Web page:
Roast for 45 minutes, then check vegetables and chicken for doneness. If not done, return to oven for another 15 minutes or until done.

You can easily double the quantity of ingredients and make two pans at the same time. That way you’ll have lunches for the rest of the week. You’re welcome!

There are lots of variations on this dish here and here and here. Enjoy!

 

Braised Leeks with Garlic and White Wine

29 Oct

As B heads in to cooler weather, with a hearty and healthy soup in hand, we are heading in to spring and warmer days. I am saying that out loud, willing it to happen faster.

You may have noticed already that I love onions, but have I mentioned my love of leeks before? I have been using them as an mellow alternative to onions for years, but never before as a side dish on their own. Braised leeks sounded good, and then I saw the other ingredients… I am not sure you could ever go wrong with a combination of butter, garlic, lemon and white wine. This is based on a Jamie Oliver recipe.

So if you are looking for a slow cooked side dish to go with pretty much any simple meat, for something to load on top of pasta, or even risotto, this is great. What brings this one to life for me, is the lemon. And I loved it when I had it again the next day and the lemon rind had infused even further.

What you will need…

Leeks, garlic, lemon, butter, wine, chicken stock, salt and pepper.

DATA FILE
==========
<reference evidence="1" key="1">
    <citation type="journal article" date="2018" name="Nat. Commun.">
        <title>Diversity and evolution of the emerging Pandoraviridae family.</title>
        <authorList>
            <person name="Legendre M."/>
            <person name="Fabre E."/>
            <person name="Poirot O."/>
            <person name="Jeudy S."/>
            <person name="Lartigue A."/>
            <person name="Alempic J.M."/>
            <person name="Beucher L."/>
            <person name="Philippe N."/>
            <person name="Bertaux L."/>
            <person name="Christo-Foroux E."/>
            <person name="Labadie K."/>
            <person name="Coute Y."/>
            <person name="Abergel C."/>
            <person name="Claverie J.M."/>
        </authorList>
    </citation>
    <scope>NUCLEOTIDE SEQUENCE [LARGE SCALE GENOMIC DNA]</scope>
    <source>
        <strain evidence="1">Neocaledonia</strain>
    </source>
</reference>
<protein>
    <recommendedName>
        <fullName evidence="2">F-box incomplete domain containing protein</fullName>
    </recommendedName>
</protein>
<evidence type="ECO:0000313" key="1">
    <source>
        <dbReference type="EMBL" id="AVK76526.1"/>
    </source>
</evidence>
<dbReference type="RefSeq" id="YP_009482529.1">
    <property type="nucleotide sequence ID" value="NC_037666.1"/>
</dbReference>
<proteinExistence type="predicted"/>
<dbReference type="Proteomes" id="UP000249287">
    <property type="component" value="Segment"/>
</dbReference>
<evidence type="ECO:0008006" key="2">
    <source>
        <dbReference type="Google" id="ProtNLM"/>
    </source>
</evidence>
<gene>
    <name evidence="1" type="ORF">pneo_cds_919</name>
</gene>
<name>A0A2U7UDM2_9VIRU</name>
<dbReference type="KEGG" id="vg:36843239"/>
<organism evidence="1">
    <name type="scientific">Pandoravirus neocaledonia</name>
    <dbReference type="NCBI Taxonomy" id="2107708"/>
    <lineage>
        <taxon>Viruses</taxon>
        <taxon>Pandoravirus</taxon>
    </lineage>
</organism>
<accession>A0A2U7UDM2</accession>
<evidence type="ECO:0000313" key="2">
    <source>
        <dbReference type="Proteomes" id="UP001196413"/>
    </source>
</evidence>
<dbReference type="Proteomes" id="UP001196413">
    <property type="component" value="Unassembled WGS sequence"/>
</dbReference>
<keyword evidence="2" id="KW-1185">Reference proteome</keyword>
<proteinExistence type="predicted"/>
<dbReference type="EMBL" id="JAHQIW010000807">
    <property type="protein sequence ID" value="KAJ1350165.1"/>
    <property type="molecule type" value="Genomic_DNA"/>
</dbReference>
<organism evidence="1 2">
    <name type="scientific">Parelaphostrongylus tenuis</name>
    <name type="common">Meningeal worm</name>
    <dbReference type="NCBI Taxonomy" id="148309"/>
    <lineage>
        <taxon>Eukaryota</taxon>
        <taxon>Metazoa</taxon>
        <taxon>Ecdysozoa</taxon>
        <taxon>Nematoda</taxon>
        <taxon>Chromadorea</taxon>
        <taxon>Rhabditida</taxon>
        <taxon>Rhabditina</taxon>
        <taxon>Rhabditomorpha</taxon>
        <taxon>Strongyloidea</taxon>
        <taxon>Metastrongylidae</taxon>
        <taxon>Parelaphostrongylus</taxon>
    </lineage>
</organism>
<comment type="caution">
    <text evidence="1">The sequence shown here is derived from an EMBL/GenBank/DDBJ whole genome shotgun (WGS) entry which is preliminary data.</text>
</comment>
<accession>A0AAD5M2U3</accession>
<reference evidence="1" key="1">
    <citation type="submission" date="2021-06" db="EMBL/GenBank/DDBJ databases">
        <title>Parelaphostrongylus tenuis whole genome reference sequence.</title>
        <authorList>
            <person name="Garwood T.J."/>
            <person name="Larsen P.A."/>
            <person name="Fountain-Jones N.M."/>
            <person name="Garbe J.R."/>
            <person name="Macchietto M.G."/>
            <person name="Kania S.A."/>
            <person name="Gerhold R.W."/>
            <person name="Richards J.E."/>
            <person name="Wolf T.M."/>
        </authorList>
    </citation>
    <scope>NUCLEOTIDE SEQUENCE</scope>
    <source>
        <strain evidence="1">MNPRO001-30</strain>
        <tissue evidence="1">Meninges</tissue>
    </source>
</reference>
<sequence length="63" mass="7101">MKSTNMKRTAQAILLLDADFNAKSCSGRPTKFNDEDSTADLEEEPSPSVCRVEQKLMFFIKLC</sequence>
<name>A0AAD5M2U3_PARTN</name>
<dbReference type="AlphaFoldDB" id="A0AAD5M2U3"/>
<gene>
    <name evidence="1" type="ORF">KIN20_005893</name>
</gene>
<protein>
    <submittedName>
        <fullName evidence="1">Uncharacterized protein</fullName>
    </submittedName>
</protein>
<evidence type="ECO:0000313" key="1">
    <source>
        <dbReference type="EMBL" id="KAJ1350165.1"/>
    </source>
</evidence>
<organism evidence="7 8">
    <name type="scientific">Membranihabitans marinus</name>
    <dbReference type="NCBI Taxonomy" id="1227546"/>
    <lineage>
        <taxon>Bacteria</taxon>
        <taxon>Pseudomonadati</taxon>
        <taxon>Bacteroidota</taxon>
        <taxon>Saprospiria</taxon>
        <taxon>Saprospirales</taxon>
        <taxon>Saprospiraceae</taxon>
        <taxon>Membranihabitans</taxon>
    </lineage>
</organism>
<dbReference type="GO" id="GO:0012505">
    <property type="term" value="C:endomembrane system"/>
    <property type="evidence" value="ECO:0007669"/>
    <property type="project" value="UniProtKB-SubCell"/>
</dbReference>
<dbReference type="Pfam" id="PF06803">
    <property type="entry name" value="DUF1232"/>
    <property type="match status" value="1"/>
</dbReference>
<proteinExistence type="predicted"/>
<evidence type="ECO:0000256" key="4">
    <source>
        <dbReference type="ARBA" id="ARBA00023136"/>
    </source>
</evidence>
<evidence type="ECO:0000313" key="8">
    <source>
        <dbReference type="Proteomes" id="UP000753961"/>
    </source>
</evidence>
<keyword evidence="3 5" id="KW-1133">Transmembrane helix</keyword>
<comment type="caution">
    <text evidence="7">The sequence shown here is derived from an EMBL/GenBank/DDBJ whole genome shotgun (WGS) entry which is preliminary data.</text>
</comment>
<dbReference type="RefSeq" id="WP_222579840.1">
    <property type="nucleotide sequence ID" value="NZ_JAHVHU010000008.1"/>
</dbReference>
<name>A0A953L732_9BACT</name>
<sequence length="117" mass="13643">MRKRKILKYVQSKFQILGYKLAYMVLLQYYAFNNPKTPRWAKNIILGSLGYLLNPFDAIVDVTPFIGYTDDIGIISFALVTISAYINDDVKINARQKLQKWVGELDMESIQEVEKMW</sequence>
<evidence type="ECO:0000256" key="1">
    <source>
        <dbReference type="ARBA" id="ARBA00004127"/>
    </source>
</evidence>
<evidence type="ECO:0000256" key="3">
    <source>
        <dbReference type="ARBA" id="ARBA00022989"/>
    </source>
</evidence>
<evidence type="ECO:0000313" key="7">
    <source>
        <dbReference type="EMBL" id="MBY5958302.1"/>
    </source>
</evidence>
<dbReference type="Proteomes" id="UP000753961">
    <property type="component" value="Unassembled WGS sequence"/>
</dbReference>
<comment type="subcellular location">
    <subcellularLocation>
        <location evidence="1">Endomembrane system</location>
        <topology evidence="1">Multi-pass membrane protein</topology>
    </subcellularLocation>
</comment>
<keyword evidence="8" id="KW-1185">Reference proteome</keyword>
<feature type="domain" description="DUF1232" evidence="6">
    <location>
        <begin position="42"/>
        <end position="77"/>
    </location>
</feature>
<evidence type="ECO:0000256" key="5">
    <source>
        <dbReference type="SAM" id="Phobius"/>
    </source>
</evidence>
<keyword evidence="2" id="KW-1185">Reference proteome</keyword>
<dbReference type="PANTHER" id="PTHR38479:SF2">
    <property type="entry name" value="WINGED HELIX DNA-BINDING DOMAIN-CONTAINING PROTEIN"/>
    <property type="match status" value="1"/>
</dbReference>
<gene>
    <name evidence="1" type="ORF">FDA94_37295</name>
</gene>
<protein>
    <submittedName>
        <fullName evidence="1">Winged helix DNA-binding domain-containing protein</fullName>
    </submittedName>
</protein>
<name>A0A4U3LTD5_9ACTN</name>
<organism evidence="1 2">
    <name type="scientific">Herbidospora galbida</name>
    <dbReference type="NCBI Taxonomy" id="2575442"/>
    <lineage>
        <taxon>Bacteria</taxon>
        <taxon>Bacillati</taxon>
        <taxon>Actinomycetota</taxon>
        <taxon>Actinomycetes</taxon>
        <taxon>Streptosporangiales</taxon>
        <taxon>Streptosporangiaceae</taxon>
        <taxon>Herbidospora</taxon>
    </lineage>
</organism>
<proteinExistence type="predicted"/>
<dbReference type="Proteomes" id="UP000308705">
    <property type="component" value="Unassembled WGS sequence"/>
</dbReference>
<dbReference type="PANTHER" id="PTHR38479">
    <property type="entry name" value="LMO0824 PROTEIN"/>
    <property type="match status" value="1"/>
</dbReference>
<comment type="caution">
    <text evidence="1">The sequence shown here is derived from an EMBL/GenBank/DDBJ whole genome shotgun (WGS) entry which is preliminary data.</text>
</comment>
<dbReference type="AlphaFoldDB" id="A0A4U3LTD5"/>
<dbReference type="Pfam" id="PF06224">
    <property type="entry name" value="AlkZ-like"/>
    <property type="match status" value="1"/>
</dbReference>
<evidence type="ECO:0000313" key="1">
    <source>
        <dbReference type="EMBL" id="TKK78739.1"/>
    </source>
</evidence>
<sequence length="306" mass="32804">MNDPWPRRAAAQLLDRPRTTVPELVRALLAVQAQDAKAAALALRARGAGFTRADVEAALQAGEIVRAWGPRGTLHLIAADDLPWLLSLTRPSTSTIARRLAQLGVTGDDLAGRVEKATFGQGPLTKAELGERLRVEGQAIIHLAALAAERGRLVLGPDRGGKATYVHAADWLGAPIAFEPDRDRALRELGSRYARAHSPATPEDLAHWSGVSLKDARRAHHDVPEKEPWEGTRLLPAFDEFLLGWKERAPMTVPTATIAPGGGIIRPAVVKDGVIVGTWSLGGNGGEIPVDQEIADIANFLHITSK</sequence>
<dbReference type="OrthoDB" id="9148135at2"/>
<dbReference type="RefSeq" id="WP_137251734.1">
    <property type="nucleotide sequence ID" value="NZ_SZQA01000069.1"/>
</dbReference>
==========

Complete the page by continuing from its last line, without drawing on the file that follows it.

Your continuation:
I cut the white part of the leek from the green, and sliced down to the centre of the green section, and rinsed it well in running water to clean it of any grit. The green part I sliced finely, along with the garlic.

Add them to the melted butter in a pan on the stove on low heat, and cook until the garlic is transparent, but not brown. This will flavour the butter nicely.

I then stripped two or three layers from the white section of the leek, and cut them in to pieces of around half an inch long. I added them to the rest of the leek, and mixed it through.

At this stage, if your stove top pan is not able to go in to the oven, you could transfer it all to a baking dish. I gave the lemon a squeeze over the pot before plonking it in skin and all, then added the stock, wine, a grind of pepper and a pinch of salt.

I put the pot in to the oven, uncovered, at 175C/340F and gave it a stir every 30 minutes or so. I cooked it for 90 minutes. I think it is quite forgiving and you could even cook it longer if you wanted.